Green bubble vs blue bubble: why Apple should adopt RCS

Originally, if you wanted to send someone a text message, all you would need was their phone number and to send them an SMS. It came with a 160 byte per message max later on when people wanted to start sending things like pictures once in a while. MMS was later introduced, built on the same technology as SMS, and you could send anything over 160 bytes. It came out in 2002. The two services helped with the adoption of the smartphone.

Every phone came with its messaging app, even the iPhone, and as text messaging became so popular, people reached limitations of text messaging. Apple decided to announce iMessage, which is an instant messaging service that works over the internet within the Messages app. It comes with a lot of features, like read receipt, typing indicator, inline replies, sharing of location, a 100-megabyte file size limit, and more importantly, it is end-to-end encrypted, which is more secure than SMS. It works over the internet, so it is connected to all your Apple devices.

Since it was developed by Apple and is not multiplatform, meaning that it can’t work if you are using another operating system. So when an iPhone user decides to message another iPhone user, it is automatically converted to an iMessage, but when the person on the other end isn’t using an iPhone, it converts to SMS and the iPhone indicates it by turning the chat bubble green. With the lack of features that iMessage provides for iPhone users, the “green bubble” experience isn’t pleasant, and Apple is fine with it.

In the U.S, there are over 113 million iPhone users, which covers about 47 percent of all smartphone users in the U.S. In the younger generation of Apple users, the iPhone is the most popular smartphone among teens. If messaging is the core level of activity amongst teens, then it’s no surprise that teens use iMessage more than any other app. A survey done shows that over 83 percent of U.S. teens own an iPhone. Apple iMessage tends to lock its users into the ecosystem of Apple products, and for those who do not use an iPhone, it tends to create peer pressure and bullying. Apple does not have any incentive to change it because they want as many people to use iPhones as possible to enjoy the feature.

Read also: Apple plans to unveil iPhone 14 to global tech market

There has already been a solution for the “green bubble” and “blue bubble” situations called RCS, which stands for Rich Communication Services. RCS has been promoted as a replacement protocol for SMS, but it got off to a slow start. Formed by a group of industry promoters in 2007, it was brought into the GSM Association, a trade group, the next year, where it languished for a decade. In 2018, Google announced it had been working with major cell phone carriers worldwide to adopt RCS. The result is Chat, a protocol based on the RCS Universal Profile—a global standard for implementing RCS that lets subscribers from different carriers and countries communicate with each other.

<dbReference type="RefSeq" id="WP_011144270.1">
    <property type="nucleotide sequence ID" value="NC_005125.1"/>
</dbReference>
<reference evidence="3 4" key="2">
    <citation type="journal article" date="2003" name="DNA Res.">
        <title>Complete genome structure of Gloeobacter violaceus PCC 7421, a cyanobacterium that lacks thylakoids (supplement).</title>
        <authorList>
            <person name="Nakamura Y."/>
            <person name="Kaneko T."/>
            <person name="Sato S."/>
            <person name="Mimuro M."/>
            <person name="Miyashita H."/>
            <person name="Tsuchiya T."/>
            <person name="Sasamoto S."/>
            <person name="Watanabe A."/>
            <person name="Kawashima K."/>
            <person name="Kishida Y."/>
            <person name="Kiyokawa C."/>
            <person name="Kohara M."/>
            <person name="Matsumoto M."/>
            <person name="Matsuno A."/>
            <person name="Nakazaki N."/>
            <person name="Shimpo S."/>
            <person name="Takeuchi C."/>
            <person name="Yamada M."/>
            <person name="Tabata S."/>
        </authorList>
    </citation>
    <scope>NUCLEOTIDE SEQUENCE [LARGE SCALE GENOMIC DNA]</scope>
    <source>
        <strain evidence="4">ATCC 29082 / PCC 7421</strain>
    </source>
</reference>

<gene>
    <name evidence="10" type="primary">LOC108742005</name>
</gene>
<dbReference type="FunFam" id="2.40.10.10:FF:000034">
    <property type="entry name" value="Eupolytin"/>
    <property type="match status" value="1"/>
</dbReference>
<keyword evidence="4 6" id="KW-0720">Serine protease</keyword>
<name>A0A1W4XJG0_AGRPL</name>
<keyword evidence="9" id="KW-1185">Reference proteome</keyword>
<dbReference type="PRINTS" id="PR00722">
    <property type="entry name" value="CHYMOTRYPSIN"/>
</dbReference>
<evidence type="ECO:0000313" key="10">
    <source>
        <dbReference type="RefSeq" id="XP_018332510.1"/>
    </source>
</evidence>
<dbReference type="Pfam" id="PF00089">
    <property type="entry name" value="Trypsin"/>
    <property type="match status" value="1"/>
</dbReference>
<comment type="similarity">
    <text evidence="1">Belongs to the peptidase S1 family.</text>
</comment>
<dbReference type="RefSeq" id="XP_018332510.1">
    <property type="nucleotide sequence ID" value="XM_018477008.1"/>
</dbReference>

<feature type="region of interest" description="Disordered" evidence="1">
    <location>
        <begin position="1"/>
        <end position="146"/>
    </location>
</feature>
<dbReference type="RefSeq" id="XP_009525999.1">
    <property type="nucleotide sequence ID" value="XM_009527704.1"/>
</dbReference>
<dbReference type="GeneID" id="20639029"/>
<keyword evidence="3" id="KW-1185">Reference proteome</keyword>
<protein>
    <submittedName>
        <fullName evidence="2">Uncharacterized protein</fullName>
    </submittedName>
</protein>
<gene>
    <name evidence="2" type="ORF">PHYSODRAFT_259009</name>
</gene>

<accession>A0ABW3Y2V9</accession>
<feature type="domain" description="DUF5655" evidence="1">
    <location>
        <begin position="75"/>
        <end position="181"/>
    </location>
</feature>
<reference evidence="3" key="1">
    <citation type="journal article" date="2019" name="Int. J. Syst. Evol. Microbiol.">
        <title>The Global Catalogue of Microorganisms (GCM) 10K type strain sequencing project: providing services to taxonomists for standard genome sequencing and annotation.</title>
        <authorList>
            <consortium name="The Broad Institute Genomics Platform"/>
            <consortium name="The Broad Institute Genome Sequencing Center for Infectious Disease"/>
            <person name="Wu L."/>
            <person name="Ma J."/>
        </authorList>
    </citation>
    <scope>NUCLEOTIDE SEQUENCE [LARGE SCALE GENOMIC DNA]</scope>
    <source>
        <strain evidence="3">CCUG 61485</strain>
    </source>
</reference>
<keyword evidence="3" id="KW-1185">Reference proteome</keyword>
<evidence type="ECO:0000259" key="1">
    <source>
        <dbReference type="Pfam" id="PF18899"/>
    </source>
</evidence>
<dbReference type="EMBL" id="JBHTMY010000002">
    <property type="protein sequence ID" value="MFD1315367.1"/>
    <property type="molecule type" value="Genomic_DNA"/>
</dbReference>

Chat has evolved to visually resemble iMessage and other commercial messaging apps, but there are also some extra features. Google teamed up with businesses to add helpful features to Chat, like branded informational messaging; sharing content like images, video clips, and GIFs; sending live updates about upcoming trips and boarding passes; and even eventually allowing customers to select airline seats from within Android Messages.

Chat is not a messaging app per se; it’s the friendly name for the RCS protocol or RCS Universal Profile. Chat is available only on two apps: Google’s Messages and Samsung Messages. While this may seem restrictive, most Android-based smartphone manufacturers ship with this default messaging app. There are a few requirements for Chat to work as designed. First, carriers must support the protocol. You also need to have a device and a messaging app that supports Chat. Recipients need to support Chat too; otherwise, Chat messages revert to plain old SMS.

In addition to bringing Android messaging into the 21st century with reading receipts, typing indicators, and the ability to send and receive high-resolution photos and videos, RCS lets people chat over Wi-Fi or mobile data, name group chats, and add and remove participants from group chats. You can enable RCS by launching the Android Messages app and switching on the chat features in the settings. Text messages will automatically flow through the new protocol if both parties have RCS enabled.

All the new phones that are coming out today support RCS and if Apple iMessage could support it Android users could enjoy what iPhones have already and there won’t be so much pressure to join the Apple ecosystem but Apple would not want to support RCS.

In recent times, Google, the developer of Android, has been increasing the pressure on Apple to adopt RCS and has also started a campaign.

On Tuesday, Google kicked off its “Get The Message” RCS campaign online and will be continuing with digital billboards in NYC going after Apple. Starting August 25, the pressure campaign will appear on over 500 digital billboards in Manhattan and Brooklyn.

“It’s time for Apple to fix texting,” the website reads. “It’s not about the color of the bubbles. It’s the blurry videos, broken group chats, missing read receipts, typing indicators, no texting over Wi-Fi, and more. These problems exist because Apple refuses to adopt modern texting standards when people with iPhones and Android phones text each other.”